Automotive/ Aerospace Industry Positive outlook

Author / Editor: Martin Courtney / Barbara Schulz

World - Vehicle and aircraft manufacturers are positive about 2017. Increased passenger traffic is pushing up demand for new aircraft, whilst new models are expected to drive automotive sales.

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(Source: © Nataliya Hora /

The aerospace and automotive industries are key sources of demand for plastics and metal component manufacturers, and fluctuations in associated economic activity often determine the outlook for investment in machine tools and moulding equipment.

2016 appears to have been a good year for the aerospace industry so far but 2017 looks equally promising, with the commercial sector expected to see continued growth in revenue and operating earnings driven by expanding passenger numbers and demand for next-generation aircraft. Figures from the International Air Transport Association (IATA) calculate that the volume of global air passenger traffic continue to increase in 2016, though at a slightly slower pace than in previous years. Nevertheless, it predicts solid growth for 2017, particularly Asia, Latin America and the Middle East, and airlines are rushing to expand their fleet capacity to handle the increasing demand for seats.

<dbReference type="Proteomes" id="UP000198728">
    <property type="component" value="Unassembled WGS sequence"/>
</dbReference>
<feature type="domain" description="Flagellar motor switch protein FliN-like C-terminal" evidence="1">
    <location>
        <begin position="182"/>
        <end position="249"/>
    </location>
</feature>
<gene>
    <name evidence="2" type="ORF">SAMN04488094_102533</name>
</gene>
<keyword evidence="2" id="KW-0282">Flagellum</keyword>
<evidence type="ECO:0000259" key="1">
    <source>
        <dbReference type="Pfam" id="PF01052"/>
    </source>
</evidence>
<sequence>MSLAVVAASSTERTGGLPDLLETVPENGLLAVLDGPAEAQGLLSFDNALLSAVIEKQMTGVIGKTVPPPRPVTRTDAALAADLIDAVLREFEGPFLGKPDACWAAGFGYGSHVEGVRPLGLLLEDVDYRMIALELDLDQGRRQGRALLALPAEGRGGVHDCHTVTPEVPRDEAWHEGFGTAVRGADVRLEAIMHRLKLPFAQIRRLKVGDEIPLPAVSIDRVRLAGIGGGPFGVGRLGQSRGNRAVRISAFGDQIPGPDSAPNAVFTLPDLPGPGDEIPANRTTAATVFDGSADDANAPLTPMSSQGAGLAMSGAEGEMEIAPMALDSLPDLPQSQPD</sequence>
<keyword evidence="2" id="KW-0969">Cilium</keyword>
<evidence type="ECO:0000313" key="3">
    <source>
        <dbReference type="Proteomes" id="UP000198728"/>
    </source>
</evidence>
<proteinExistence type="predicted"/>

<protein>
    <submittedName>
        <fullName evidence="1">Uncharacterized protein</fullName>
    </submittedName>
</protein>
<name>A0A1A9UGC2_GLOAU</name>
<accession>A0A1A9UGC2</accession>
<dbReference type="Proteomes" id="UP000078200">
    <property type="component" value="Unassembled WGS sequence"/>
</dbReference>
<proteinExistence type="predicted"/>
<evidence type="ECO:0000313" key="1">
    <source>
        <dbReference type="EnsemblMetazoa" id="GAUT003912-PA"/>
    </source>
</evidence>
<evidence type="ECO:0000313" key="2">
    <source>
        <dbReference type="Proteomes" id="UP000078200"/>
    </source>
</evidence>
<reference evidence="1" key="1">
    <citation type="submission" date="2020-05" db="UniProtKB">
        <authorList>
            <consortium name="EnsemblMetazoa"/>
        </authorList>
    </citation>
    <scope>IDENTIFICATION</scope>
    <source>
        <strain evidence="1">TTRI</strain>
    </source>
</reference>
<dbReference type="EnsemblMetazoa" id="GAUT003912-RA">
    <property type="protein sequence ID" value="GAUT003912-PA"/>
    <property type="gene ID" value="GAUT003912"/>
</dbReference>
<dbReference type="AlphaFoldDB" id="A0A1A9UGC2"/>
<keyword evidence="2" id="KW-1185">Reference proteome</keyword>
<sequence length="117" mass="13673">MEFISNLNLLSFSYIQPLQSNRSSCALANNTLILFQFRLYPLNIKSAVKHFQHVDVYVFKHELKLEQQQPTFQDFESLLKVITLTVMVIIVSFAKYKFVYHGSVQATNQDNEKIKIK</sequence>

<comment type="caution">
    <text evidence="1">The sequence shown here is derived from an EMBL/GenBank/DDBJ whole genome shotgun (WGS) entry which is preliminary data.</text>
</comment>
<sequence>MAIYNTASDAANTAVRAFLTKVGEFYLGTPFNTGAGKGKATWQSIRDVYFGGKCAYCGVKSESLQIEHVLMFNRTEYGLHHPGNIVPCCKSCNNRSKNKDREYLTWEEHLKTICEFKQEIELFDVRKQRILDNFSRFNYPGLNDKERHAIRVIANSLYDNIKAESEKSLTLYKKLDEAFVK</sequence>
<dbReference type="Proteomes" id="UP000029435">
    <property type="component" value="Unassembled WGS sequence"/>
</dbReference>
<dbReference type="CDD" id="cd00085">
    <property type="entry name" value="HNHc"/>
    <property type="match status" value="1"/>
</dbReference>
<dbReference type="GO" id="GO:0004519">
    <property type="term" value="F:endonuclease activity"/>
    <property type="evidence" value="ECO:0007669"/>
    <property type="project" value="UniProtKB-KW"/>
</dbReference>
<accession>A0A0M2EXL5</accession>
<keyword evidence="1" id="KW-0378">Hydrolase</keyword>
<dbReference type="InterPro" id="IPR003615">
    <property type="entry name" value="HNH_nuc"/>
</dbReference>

New aircraft orders pushing growth

Global consultancy Deloitte Touche Tohmatsu Ltd estimates that by the end of 2016 1,420 large commercial aircraft will have been manufactured, with a further 1,490 expected in 2017. As of September of this year, aircraft manufacturer Airbus had recorded 380 orders for its latest passenger aircraft from global airlines including Vietjet, Quantas, Vietnam Airlines, the French Air Force, RwandAir, AirAsia, Pegasus Airlines, Emirates, China Airlines, Cathay Pacific, Finnair, Latam and Qatar Airways.

That demand is filtering down the supply chain to component makers who are upgrading their own manufacturing capacity to meet orders from Airbus and others. Spanish company Sofitec won a €45m deal with Germany-based Premium Aerotec to supply composite fuselage components for the A350XWB, for example, with the first items due to ship between January and March 2017. Airbus also selected Stratasys’ ULTEM 9085 3D printing material for the production of resin flight parts for the A350XWB.

UK-based supplier of fasteners, fixings and other components FSL Aerospace saw an 18% increase in turnover in its last financial year after signing long-term agreements with established aerospace manufacturers expected to deliver £1m of additional revenue over the course of the next few years.